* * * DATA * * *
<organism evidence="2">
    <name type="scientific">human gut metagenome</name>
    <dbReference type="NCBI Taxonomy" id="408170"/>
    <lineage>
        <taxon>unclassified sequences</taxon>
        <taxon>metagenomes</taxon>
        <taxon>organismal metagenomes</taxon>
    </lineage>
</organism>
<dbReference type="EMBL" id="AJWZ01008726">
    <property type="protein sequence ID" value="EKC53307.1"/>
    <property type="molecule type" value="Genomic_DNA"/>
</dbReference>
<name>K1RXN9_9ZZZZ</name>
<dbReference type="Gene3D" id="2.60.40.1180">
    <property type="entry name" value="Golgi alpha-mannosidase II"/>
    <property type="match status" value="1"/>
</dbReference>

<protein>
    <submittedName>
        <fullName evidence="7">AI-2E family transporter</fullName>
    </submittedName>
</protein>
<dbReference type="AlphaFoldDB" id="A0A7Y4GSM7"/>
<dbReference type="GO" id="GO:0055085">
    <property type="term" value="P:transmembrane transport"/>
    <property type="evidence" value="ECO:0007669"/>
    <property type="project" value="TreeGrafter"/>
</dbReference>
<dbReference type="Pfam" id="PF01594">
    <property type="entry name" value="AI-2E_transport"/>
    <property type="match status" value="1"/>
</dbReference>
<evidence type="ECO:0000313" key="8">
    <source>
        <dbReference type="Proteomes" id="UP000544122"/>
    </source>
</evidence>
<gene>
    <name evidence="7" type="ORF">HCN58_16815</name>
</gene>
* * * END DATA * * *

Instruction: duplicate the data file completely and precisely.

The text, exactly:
<organism evidence="2">
    <name type="scientific">human gut metagenome</name>
    <dbReference type="NCBI Taxonomy" id="408170"/>
    <lineage>
        <taxon>unclassified sequences</taxon>
        <taxon>metagenomes</taxon>
        <taxon>organismal metagenomes</taxon>
    </lineage>
</organism>
<dbReference type="EMBL" id="AJWZ01008726">
    <property type="protein sequence ID" value="EKC53307.1"/>
    <property type="molecule type" value="Genomic_DNA"/>
</dbReference>
<name>K1RXN9_9ZZZZ</name>
<dbReference type="Gene3D" id="2.60.40.1180">
    <property type="entry name" value="Golgi alpha-mannosidase II"/>
    <property type="match status" value="1"/>
</dbReference>

<protein>
    <submittedName>
        <fullName evidence="7">AI-2E family transporter</fullName>
    </submittedName>
</protein>
<dbReference type="AlphaFoldDB" id="A0A7Y4GSM7"/>
<dbReference type="GO" id="GO:0055085">
    <property type="term" value="P:transmembrane transport"/>
    <property type="evidence" value="ECO:0007669"/>
    <property type="project" value="TreeGrafter"/>
</dbReference>
<dbReference type="Pfam" id="PF01594">
    <property type="entry name" value="AI-2E_transport"/>
    <property type="match status" value="1"/>
</dbReference>
<evidence type="ECO:0000313" key="8">
    <source>
        <dbReference type="Proteomes" id="UP000544122"/>
    </source>
</evidence>
<gene>
    <name evidence="7" type="ORF">HCN58_16815</name>
</gene>